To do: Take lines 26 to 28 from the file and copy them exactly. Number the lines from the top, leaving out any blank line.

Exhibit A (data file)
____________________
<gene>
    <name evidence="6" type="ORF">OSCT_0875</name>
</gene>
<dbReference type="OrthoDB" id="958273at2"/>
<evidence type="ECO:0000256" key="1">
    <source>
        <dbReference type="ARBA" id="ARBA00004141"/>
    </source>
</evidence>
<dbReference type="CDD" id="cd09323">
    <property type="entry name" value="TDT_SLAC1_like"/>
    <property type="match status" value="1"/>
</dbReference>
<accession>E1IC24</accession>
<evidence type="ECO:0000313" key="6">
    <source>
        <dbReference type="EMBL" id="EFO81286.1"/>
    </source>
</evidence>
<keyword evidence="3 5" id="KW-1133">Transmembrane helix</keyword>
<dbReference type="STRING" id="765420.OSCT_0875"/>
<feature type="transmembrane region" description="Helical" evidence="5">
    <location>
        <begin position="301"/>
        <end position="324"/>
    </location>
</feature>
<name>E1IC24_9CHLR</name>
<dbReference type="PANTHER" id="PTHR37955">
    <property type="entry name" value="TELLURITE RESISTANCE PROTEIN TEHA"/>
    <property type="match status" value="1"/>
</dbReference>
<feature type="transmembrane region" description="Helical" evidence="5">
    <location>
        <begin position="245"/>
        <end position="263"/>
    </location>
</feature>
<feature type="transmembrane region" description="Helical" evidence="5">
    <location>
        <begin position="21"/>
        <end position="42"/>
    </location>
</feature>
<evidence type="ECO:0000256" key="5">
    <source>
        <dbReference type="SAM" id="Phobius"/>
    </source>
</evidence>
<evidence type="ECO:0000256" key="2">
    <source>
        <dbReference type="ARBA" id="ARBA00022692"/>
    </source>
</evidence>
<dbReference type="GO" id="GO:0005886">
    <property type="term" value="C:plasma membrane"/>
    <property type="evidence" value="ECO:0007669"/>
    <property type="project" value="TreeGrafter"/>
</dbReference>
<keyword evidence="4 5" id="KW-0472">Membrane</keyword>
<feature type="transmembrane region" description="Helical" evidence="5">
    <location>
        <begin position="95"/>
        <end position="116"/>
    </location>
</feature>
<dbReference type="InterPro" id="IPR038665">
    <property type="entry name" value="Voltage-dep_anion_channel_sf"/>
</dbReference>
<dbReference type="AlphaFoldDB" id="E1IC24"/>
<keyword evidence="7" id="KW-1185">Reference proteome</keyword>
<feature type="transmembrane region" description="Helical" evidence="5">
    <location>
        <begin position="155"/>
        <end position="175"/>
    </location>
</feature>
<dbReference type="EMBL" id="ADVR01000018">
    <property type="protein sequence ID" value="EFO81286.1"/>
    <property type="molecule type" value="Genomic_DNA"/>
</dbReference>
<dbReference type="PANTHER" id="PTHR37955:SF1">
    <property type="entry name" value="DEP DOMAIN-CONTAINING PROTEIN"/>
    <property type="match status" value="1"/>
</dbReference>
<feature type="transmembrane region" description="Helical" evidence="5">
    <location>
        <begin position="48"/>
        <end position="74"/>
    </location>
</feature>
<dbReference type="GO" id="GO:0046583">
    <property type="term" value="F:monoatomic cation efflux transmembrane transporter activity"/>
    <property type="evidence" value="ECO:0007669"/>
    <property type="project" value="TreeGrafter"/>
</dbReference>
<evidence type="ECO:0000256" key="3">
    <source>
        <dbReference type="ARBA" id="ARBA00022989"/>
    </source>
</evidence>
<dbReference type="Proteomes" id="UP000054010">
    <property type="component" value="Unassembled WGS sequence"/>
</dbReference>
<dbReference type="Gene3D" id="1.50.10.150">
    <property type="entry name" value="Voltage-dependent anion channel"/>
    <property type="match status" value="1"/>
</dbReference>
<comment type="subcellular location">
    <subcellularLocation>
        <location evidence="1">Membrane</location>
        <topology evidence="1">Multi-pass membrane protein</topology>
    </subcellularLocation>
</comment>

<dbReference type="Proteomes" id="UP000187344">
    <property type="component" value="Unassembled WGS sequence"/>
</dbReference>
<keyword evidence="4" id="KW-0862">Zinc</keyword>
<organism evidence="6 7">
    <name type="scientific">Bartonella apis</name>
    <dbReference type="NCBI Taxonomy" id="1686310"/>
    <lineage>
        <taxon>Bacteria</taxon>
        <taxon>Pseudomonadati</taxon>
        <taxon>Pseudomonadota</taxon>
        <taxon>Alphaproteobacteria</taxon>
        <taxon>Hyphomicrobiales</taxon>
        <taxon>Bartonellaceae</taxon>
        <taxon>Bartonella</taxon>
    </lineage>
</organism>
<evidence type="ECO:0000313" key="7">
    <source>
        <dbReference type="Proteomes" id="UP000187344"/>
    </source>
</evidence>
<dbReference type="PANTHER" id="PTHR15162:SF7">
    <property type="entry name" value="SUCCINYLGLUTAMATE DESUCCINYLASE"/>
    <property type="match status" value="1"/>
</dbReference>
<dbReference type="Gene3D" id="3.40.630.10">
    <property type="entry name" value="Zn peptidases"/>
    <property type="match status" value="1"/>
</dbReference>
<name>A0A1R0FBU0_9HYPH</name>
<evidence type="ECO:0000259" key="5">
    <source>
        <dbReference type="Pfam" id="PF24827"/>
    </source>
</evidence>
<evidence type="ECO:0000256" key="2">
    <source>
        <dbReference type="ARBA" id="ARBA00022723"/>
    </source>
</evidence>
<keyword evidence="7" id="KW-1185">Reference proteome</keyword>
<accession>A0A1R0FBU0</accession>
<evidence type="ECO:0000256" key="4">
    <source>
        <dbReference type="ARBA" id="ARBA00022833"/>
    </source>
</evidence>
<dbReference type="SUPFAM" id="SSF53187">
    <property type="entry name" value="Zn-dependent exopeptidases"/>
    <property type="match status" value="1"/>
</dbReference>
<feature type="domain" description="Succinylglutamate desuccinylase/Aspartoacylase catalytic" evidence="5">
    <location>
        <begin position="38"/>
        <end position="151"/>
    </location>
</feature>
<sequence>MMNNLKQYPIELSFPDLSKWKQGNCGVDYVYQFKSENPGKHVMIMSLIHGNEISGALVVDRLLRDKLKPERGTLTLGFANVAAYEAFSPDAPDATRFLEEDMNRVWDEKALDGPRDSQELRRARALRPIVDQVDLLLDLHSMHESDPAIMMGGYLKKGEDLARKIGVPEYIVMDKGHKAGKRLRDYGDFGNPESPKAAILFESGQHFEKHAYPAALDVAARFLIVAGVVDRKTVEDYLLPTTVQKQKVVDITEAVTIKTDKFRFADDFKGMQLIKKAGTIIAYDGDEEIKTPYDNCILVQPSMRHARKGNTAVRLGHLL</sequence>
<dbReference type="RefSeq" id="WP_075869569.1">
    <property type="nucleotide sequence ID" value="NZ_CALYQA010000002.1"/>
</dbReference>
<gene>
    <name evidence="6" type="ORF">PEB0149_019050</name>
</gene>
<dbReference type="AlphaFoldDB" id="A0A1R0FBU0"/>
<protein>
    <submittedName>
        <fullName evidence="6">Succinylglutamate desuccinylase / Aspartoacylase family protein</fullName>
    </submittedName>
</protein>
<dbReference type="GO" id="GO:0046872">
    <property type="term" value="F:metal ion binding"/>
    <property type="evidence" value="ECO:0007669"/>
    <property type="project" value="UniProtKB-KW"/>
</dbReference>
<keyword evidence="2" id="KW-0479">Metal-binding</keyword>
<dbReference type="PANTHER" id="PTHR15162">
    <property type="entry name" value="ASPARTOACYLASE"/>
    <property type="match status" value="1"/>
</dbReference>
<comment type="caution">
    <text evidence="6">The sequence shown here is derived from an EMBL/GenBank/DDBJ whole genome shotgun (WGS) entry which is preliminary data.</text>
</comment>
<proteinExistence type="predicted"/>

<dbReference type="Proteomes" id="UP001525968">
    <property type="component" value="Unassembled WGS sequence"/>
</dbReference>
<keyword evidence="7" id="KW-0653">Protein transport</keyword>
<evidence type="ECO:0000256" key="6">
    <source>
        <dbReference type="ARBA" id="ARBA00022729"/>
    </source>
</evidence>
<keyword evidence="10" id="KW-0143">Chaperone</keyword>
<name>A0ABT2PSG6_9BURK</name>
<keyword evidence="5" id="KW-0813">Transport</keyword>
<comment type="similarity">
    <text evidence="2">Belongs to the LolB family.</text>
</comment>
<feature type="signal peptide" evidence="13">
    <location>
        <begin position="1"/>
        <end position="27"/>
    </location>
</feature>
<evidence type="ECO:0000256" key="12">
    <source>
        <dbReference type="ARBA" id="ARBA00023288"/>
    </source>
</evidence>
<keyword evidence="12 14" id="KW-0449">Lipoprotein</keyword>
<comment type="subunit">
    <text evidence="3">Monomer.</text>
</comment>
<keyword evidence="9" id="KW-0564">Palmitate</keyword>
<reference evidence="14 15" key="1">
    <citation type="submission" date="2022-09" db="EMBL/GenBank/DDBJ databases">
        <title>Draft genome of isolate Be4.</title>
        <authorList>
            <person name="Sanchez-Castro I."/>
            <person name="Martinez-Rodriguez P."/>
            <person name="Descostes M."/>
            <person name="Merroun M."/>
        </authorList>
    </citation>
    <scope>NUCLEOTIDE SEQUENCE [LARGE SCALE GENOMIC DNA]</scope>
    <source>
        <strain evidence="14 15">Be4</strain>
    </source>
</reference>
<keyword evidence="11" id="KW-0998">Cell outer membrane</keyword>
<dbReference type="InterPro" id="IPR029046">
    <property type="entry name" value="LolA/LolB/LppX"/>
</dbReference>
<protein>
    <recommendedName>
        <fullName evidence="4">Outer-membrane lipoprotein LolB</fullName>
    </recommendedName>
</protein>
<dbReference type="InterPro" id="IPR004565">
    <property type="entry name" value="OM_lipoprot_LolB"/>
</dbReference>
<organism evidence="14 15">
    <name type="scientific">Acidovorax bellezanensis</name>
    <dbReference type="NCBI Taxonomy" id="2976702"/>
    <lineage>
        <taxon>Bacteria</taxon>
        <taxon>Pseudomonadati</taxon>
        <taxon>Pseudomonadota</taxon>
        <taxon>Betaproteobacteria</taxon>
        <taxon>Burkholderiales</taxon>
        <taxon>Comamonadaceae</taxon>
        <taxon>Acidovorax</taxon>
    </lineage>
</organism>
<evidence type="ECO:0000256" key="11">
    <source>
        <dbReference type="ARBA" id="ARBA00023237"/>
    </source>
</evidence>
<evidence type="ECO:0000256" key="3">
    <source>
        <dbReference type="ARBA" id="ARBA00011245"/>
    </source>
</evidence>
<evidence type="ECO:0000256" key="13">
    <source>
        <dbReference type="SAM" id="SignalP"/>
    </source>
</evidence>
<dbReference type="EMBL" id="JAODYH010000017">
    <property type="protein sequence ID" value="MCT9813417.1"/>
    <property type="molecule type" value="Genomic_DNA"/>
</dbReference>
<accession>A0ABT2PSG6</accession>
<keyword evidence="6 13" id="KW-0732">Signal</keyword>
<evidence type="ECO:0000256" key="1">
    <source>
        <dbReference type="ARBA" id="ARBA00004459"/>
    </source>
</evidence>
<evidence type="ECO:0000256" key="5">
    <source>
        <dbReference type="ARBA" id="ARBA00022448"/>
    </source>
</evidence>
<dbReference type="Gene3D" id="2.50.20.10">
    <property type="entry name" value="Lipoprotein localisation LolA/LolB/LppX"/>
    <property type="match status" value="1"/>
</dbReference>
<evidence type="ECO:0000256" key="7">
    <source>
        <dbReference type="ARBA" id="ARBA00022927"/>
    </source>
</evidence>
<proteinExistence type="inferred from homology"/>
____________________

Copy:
    </location>
</feature>
<name>E1IC24_9CHLR</name>